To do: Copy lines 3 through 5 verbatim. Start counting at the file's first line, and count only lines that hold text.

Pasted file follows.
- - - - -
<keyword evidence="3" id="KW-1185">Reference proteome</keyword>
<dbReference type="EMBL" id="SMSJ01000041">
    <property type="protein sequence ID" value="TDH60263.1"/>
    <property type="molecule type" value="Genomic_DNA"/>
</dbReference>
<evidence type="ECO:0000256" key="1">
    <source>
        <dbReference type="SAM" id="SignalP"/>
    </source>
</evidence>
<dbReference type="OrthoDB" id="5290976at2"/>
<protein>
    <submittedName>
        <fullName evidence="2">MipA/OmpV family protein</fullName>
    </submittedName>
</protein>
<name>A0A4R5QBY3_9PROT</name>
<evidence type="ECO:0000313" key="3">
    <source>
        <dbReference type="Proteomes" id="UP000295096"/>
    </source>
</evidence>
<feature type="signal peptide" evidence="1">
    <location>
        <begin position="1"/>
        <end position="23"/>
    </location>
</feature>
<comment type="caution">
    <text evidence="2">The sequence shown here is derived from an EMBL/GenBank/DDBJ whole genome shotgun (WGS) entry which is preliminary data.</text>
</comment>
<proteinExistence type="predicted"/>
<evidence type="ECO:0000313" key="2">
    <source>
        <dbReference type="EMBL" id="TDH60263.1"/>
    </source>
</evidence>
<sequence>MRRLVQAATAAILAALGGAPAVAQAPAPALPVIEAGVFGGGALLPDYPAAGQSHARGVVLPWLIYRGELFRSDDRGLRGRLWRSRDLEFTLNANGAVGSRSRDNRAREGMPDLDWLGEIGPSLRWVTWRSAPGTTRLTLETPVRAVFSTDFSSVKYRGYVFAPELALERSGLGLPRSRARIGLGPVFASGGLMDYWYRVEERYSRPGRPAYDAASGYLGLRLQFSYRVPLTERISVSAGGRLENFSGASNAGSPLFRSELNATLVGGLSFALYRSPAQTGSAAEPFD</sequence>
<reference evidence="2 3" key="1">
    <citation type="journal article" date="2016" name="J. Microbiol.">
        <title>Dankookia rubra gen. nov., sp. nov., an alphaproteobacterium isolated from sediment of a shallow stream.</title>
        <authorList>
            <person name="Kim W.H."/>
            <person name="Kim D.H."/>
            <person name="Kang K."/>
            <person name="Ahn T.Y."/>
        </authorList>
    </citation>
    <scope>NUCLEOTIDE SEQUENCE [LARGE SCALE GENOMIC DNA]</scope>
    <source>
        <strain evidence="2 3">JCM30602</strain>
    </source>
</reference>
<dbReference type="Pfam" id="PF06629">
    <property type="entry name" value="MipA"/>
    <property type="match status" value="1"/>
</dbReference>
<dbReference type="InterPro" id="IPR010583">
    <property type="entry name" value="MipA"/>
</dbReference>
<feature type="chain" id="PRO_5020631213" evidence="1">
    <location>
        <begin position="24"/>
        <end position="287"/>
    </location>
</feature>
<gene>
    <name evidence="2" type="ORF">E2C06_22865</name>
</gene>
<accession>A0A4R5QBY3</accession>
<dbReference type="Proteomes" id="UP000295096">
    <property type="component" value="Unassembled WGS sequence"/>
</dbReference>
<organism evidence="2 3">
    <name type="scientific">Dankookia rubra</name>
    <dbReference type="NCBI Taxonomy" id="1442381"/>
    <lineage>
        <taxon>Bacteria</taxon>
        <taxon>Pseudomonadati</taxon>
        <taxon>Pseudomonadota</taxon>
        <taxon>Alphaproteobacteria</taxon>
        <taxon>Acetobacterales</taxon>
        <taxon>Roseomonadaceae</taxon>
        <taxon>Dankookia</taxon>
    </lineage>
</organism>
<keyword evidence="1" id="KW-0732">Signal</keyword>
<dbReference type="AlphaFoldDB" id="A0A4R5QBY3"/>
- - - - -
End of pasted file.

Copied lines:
    <property type="protein sequence ID" value="TDH60263.1"/>
    <property type="molecule type" value="Genomic_DNA"/>
</dbReference>